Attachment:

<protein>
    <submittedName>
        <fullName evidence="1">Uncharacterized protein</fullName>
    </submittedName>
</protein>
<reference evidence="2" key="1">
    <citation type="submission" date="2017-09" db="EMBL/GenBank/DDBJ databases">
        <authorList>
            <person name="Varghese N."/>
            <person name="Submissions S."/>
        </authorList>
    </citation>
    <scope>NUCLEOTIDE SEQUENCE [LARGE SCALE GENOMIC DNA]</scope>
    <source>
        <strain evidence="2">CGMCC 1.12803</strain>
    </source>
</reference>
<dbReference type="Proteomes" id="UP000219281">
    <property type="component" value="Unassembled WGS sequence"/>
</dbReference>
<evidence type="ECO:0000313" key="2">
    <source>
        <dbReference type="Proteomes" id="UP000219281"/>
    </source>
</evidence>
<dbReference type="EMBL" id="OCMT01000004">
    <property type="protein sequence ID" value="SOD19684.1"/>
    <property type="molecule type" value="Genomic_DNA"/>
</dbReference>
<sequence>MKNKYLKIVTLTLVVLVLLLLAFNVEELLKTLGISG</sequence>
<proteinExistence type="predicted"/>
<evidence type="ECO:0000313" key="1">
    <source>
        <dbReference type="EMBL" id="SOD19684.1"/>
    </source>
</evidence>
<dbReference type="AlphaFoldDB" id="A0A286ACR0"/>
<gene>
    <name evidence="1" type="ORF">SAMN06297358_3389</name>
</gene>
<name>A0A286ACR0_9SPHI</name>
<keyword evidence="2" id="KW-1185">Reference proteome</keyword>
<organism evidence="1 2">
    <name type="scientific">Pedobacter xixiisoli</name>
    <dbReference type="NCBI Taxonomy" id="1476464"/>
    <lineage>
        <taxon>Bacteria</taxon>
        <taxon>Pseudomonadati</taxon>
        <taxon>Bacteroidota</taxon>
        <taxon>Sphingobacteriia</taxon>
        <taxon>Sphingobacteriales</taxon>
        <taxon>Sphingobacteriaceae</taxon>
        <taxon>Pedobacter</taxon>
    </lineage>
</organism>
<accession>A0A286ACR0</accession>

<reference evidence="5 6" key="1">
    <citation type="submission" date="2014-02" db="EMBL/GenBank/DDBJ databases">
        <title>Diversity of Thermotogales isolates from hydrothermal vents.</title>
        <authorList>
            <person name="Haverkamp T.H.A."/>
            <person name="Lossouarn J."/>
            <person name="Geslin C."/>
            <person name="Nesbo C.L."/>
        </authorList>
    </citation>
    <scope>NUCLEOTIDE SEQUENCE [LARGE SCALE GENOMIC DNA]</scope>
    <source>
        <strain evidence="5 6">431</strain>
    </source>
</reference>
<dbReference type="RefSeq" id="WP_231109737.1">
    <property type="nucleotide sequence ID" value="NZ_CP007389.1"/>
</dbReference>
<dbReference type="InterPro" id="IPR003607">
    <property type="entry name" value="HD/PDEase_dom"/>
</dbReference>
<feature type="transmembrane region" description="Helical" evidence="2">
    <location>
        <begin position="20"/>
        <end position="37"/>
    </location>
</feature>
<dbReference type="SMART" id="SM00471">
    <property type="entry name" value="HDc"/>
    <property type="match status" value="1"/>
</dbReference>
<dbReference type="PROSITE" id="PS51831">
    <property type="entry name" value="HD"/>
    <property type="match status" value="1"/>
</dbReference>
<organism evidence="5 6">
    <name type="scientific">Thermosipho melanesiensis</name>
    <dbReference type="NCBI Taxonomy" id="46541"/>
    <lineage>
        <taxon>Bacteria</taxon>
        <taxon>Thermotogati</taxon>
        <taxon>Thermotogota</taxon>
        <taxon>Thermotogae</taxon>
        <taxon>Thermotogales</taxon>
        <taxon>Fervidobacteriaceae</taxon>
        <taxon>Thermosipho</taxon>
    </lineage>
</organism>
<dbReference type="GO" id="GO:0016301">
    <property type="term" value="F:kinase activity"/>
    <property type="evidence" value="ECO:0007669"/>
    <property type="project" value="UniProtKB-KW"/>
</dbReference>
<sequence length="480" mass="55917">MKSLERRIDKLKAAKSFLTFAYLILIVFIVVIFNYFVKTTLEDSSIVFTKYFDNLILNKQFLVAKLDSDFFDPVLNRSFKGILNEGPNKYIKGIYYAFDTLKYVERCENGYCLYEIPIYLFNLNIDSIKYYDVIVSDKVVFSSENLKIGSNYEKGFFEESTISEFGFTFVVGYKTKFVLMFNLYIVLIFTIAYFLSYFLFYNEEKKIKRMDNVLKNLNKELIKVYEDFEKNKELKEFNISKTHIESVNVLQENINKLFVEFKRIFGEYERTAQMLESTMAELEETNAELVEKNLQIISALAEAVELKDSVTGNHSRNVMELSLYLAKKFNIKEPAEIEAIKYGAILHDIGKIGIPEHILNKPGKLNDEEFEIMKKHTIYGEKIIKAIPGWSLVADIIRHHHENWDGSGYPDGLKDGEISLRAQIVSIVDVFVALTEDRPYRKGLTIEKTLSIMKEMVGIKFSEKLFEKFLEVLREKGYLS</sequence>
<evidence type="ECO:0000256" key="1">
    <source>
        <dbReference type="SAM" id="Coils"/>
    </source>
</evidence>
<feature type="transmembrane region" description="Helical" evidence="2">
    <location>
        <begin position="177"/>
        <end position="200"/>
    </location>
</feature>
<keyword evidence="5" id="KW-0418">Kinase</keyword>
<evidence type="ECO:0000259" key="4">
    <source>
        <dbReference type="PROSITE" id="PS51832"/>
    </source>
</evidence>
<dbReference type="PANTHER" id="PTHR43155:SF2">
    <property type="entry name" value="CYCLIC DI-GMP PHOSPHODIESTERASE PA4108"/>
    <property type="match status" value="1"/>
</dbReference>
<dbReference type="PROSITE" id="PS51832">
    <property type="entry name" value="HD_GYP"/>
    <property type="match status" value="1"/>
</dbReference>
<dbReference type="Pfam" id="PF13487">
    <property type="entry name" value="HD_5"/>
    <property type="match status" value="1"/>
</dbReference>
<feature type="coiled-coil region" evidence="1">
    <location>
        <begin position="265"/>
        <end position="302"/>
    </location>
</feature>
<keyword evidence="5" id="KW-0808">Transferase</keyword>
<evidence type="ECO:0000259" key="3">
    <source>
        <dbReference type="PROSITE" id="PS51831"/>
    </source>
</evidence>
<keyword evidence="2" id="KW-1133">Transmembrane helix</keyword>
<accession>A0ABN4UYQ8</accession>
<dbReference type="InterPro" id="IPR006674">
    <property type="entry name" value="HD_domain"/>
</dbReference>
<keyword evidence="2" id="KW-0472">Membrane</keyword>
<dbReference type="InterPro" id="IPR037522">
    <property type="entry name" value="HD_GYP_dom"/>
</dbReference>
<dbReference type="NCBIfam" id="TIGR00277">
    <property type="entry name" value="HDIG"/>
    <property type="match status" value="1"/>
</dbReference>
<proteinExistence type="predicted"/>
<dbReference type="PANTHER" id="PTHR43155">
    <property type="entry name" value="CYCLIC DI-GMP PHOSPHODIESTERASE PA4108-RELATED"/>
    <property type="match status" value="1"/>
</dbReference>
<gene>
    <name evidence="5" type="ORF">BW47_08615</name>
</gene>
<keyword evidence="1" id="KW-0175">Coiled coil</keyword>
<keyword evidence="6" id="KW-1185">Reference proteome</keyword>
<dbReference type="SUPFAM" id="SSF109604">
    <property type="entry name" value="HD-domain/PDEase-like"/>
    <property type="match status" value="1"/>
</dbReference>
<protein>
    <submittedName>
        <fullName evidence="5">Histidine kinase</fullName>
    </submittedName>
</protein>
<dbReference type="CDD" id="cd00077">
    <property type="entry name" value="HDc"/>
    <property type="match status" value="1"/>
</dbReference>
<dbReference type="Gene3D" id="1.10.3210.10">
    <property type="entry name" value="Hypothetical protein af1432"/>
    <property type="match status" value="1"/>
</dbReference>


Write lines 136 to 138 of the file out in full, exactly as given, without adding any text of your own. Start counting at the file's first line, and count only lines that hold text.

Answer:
<dbReference type="Pfam" id="PF13487">
    <property type="entry name" value="HD_5"/>
    <property type="match status" value="1"/>